The Victorian Steam Locomotive
Its Design and Development 1804–1897
By the end of the 19th century, the steam locomotive was the most prominent and glamorous symbol of industrial modernism. This review of its history and operation was first published in 1897 and deals in the first part with the earliest locomotive designs, explaining the basic technology and outlining the improvements that gradually refined it, and in the second part with how a contemporary engine works, with diagrams and photographs.
Inside the Machine
Art and Invention in the Electronic Age
This survey of commercial art and design created by the electronics industry between 1917 and 1965 to promote its products, traces the development of new components, including valves, transistors and circuit boards, from ‘laboratory to tabletop’. Slightly off-mint.
The Human Age
The World Shaped By Us
Diane Ackerman may rue the destruction of the natural world, yet she is thrilled by human ingenuity and here contemplates nascent technologies – including those for body heat recycling, 3D-printed human tissue and carbon capture – that may yet save our planet and our species. Slightly off-mint.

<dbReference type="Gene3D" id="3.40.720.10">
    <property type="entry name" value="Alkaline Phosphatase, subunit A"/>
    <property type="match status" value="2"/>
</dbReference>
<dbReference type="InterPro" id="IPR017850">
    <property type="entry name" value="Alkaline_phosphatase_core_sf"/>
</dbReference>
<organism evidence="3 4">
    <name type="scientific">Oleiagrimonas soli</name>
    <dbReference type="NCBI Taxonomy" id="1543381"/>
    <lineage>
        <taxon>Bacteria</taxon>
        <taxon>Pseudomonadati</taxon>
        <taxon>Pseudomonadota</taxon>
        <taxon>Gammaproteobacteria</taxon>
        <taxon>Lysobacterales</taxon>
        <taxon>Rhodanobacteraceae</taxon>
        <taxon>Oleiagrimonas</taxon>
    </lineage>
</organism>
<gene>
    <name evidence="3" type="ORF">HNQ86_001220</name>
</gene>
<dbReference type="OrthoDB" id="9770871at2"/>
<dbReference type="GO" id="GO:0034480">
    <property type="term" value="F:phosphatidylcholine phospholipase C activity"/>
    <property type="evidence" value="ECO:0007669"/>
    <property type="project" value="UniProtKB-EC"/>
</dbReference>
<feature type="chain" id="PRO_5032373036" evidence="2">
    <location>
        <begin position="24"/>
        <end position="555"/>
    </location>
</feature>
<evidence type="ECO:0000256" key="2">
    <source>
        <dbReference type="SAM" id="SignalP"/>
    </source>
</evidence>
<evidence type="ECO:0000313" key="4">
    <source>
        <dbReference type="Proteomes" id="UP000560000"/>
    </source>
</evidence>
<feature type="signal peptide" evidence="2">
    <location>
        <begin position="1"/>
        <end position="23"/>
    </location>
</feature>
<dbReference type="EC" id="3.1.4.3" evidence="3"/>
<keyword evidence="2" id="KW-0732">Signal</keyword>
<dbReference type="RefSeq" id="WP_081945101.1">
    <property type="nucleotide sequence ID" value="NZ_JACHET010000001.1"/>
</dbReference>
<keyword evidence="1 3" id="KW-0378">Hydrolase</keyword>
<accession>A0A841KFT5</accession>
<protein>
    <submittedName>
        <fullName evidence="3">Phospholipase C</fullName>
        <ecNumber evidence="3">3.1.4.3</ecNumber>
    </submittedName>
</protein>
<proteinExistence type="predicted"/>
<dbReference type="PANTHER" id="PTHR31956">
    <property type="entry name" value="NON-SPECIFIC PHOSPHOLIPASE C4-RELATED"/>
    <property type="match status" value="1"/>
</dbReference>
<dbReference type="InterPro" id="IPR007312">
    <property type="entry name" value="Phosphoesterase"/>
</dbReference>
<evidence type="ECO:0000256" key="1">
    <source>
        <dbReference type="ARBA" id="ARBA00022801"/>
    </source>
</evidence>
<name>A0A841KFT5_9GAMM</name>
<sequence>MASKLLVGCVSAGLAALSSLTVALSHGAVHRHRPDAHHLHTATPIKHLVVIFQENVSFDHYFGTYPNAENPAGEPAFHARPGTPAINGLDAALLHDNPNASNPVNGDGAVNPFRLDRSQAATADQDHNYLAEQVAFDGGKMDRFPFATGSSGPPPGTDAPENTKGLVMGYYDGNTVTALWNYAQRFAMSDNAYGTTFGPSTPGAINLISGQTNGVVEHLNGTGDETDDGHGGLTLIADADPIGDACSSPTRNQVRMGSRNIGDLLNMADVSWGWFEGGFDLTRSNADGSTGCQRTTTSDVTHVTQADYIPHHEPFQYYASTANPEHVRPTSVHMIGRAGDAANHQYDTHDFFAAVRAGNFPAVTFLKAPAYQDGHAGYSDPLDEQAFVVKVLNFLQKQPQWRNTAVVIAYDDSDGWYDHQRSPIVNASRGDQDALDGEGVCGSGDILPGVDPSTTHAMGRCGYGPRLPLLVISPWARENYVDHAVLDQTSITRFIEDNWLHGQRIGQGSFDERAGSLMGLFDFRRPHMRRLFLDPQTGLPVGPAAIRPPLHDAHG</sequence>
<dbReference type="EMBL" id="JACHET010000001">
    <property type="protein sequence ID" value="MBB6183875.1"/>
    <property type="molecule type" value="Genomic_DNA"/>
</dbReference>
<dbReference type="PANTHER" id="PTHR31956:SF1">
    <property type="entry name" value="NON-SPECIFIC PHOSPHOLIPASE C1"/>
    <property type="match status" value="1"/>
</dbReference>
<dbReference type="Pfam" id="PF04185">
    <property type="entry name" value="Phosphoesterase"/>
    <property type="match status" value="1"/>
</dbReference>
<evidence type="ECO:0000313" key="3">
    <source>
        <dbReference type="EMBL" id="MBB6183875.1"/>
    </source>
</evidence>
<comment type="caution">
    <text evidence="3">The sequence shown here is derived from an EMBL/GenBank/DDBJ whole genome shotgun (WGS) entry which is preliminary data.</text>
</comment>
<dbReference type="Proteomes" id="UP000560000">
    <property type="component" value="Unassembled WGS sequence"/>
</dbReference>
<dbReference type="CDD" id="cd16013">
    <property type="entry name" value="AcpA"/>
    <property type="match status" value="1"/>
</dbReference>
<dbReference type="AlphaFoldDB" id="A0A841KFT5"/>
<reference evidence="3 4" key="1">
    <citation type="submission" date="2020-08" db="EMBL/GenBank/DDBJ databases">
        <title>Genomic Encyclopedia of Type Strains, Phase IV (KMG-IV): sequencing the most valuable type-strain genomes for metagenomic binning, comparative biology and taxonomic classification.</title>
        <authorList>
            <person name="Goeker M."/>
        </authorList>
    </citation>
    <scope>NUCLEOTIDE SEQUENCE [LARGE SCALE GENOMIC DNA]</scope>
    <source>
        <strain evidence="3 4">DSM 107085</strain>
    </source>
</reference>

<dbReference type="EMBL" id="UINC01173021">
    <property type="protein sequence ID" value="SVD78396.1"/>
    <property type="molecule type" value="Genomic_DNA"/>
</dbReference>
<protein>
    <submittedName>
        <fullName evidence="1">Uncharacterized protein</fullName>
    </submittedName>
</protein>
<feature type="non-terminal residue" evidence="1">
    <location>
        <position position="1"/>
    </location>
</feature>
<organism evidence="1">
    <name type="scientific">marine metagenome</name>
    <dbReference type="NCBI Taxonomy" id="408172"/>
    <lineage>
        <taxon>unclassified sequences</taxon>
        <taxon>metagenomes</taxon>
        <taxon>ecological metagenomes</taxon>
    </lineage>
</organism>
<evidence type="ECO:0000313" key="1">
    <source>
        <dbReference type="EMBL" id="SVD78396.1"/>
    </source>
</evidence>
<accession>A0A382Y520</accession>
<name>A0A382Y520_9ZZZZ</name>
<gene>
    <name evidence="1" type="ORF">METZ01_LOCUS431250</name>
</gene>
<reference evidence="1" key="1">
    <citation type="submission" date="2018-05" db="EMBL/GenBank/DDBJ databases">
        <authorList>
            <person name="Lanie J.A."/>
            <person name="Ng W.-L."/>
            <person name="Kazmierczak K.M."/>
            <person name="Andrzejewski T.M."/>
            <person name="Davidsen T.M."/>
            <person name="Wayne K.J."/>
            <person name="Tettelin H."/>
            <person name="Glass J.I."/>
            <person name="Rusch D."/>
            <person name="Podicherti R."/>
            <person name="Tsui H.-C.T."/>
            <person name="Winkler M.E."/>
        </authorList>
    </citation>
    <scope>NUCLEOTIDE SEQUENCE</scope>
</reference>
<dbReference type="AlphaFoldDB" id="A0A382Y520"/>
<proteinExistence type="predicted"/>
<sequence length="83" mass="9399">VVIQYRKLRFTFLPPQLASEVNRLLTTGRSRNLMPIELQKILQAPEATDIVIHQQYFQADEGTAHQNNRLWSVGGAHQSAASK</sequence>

And Soon I Heard A Roaring Wind
A Natural History of Moving Air
Before the advent of weather forecasting, ships were wrecked with alarming frequency, and even today’s mathematical modelling of cyclones fails to be completely reliable. Bill Streever sets sail aboard his own yacht to discover the power of the wind first hand, while narrating an engaging history of our understanding of this force of nature, and its impact on commerce, politics and war. The book features lively portraits of meteorological pioneers including Robert Fitzroy, creator of the first published weather forecast. Felt-tip mark on lower trimmed edge.
The Seventy Great Inventions of the Ancient World
Beginning with basic technologies including stone tools, pottery and metallurgy, this selection covers many less obvious, but no less crucial inventions such as eyed needles that made warm clothing possible or the camel saddle that opened the Sahara to long-distance trade. The five richly illustrated sections – on technologies, transportation, hunting and warfare, art and science and personal adornment – range across time from prehistory to 500 CE in the ‘Old World’ and the fall of the Aztecs (1520 CE) in the Americas.